Congress supports key security legislation

House adopts bill to extend the ‘no-load exemption’ deadline for security and life-safety products
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Wednesday, December 7, 2016

WASHINGTON—The House recently approved the Power and Security Systems Act, H.R. 6375, a bipartisan bill introduced by Reps. Mike Pompeo (R-Kan.), and Peter Welch (D-Vt.) that removes the expiration date on the no-load exemption for security and life-safety products under current energy efficiency standards governing external power supplies.

SIA, the National Electrical Manufacturers Association and the Electronic Security Association all support H.R. 6375.

“A lot of manufacturers assumed that this would be extended, and we have been working with the House and Senate committees over the past nine months or so to try and address this to the energy bill, and we wanted to make sure that we were well ahead of the July 1 deadline,” Jake Parker, SIA director of government relations, told Security Systems News. “SIA was pleased to support Congressman Pompeo and Congressman Welch in their efforts to pass this measure.”

The Energy Independence and Security Act (EISA) of 2007 required improved energy efficiency for battery chargers and external power supplies (EPS) operating in certain modes, including a standby or “no-load” mode.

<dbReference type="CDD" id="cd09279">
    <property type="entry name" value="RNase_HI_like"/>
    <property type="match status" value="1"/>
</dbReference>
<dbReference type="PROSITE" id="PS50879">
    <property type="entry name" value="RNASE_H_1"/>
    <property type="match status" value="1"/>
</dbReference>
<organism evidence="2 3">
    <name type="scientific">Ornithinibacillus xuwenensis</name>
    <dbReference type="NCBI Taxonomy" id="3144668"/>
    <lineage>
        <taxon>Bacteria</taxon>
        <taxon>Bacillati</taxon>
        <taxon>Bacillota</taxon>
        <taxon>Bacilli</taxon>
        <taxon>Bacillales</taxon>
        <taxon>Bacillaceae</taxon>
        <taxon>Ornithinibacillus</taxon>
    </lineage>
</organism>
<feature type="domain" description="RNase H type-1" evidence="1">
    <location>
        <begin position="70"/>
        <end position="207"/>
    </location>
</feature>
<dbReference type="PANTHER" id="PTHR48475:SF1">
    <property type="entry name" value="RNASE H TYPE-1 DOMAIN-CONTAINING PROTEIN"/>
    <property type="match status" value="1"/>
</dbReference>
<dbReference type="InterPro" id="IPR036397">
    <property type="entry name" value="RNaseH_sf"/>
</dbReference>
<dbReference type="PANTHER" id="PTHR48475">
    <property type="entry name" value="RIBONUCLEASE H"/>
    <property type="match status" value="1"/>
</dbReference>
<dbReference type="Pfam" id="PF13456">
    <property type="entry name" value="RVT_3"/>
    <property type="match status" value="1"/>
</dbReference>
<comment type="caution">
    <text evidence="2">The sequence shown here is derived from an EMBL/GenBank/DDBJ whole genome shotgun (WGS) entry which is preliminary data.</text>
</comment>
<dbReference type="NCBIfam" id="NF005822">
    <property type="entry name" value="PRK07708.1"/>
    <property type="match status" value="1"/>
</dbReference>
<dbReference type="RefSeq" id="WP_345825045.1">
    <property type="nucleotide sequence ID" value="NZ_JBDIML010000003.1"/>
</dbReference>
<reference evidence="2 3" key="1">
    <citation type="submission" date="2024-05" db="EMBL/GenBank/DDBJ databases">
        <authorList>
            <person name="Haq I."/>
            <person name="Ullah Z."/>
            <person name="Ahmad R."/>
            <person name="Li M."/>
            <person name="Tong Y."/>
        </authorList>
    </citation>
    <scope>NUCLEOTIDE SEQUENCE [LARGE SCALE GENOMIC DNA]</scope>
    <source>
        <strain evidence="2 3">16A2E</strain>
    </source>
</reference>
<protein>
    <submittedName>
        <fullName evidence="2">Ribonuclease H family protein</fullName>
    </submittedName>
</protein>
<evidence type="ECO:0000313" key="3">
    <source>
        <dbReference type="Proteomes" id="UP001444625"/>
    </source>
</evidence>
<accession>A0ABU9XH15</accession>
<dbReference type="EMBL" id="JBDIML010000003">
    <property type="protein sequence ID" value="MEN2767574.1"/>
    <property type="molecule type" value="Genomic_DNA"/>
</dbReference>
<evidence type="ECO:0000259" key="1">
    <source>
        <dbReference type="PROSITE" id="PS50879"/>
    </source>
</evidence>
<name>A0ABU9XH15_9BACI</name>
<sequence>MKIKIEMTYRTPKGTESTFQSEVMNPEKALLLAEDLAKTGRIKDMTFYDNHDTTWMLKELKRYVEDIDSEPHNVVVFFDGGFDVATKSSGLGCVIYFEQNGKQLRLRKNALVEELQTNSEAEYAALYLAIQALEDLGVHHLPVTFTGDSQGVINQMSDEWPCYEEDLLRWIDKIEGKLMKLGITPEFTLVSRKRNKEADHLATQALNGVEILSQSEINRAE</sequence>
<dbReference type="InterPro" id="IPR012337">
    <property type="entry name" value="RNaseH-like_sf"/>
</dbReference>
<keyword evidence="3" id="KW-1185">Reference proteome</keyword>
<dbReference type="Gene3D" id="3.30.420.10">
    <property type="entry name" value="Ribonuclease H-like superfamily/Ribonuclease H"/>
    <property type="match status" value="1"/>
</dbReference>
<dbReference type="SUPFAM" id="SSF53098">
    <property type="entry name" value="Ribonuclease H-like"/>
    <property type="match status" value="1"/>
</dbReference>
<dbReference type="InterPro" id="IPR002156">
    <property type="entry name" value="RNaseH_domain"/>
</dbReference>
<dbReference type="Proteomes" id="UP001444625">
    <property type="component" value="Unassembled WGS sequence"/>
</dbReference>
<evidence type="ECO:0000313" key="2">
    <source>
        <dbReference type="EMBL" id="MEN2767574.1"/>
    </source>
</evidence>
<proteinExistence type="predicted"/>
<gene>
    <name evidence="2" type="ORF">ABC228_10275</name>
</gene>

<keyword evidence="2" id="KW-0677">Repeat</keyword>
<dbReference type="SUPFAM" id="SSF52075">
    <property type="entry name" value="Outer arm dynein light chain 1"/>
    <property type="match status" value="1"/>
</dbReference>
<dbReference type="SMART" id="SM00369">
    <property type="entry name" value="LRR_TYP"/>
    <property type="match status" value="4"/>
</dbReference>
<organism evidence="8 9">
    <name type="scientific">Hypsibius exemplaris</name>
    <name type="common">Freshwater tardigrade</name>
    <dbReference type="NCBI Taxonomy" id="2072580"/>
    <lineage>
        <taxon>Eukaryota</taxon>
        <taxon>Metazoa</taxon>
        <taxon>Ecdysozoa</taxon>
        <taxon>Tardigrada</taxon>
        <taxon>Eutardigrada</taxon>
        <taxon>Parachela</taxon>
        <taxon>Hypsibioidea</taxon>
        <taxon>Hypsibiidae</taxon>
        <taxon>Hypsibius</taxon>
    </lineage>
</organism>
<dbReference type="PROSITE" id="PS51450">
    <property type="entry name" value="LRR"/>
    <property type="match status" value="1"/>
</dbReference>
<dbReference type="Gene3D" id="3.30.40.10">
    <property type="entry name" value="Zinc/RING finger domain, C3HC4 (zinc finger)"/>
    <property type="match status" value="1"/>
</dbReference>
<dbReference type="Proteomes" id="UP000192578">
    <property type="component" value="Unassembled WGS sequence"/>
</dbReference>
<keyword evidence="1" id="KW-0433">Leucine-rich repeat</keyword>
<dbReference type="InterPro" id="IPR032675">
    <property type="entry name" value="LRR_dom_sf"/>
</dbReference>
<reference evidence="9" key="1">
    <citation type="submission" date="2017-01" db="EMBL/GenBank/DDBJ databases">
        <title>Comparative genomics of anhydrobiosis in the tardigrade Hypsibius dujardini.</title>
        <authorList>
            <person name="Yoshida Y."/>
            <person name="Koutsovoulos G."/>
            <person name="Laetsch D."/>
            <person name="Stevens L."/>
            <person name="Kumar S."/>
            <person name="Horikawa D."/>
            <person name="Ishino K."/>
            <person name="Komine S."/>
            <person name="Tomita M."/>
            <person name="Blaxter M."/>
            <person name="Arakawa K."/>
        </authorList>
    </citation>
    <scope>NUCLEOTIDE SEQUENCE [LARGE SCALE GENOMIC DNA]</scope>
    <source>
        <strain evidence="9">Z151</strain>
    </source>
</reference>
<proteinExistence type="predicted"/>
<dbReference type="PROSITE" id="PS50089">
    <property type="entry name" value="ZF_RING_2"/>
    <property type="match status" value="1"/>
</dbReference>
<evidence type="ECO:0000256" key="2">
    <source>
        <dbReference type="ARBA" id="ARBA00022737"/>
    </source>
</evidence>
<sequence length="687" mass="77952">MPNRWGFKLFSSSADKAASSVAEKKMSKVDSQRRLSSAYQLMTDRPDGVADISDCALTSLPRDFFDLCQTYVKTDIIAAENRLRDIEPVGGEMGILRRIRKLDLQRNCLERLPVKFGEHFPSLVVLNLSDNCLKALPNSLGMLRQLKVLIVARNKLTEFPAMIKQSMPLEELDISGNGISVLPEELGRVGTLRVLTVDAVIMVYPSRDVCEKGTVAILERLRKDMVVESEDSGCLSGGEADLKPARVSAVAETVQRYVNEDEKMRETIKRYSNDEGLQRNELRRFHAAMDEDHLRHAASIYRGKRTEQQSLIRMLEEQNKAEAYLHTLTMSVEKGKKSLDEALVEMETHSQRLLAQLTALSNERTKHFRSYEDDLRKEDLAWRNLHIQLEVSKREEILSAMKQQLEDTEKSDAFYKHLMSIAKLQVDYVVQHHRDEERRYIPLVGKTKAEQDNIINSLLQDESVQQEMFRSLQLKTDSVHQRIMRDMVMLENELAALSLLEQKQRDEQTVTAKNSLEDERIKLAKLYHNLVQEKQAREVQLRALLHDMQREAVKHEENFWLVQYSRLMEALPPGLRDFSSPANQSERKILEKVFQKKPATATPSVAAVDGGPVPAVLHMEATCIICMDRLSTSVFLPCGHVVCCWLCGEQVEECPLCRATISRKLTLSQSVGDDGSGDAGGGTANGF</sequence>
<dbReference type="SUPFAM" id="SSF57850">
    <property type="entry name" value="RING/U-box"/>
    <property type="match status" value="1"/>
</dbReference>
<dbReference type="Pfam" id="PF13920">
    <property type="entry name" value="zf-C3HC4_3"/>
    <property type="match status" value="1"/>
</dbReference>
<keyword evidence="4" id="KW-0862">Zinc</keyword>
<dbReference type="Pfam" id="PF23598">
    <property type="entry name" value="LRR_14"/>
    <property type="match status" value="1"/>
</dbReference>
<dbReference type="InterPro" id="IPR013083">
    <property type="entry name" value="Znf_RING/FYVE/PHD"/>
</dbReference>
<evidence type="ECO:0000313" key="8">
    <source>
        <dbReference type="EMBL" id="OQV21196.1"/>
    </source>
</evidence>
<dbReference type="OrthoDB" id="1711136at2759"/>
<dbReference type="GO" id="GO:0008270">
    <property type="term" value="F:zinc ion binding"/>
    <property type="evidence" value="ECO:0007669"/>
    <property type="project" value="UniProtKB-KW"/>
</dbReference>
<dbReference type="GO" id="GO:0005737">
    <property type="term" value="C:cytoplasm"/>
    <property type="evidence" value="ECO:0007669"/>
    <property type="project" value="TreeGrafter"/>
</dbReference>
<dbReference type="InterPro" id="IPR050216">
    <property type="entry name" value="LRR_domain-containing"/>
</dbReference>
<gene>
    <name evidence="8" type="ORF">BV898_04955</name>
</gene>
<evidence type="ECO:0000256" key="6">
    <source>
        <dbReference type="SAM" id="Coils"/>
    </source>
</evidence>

“We have been working with the energy efficiency community all along, just to assure them that there are no energy savings to be had here, since the devices don’t go into to this no-load mode, so building a mode into the devices that will never be used doesn’t make sense,” Parker explained. “There would be a significant impact if this expiration is allowed to happen. Our manufacturers tell us that they would have to reengineer and change their manufacturing processes—sourcing and everything—so it will probably increase the cost of those EPSs by 200- to 300 percent.”

The Senate is expected to take up the measure before adjourning for its holiday break, and SIA anticipates President Barack Obama will sign the measure prior to leaving office.

“We are hoping that the Senate will take it up before the end of this week, but it is also part of the energy bill that is still being negotiated, so it could also be enacted that way,” Parker explained. “As things wind down, we are waiting to see if they can reach an agreement, which is often hard to do, but if that does not happen this round, we feel we are still in a good position to come back and take care of this next year.”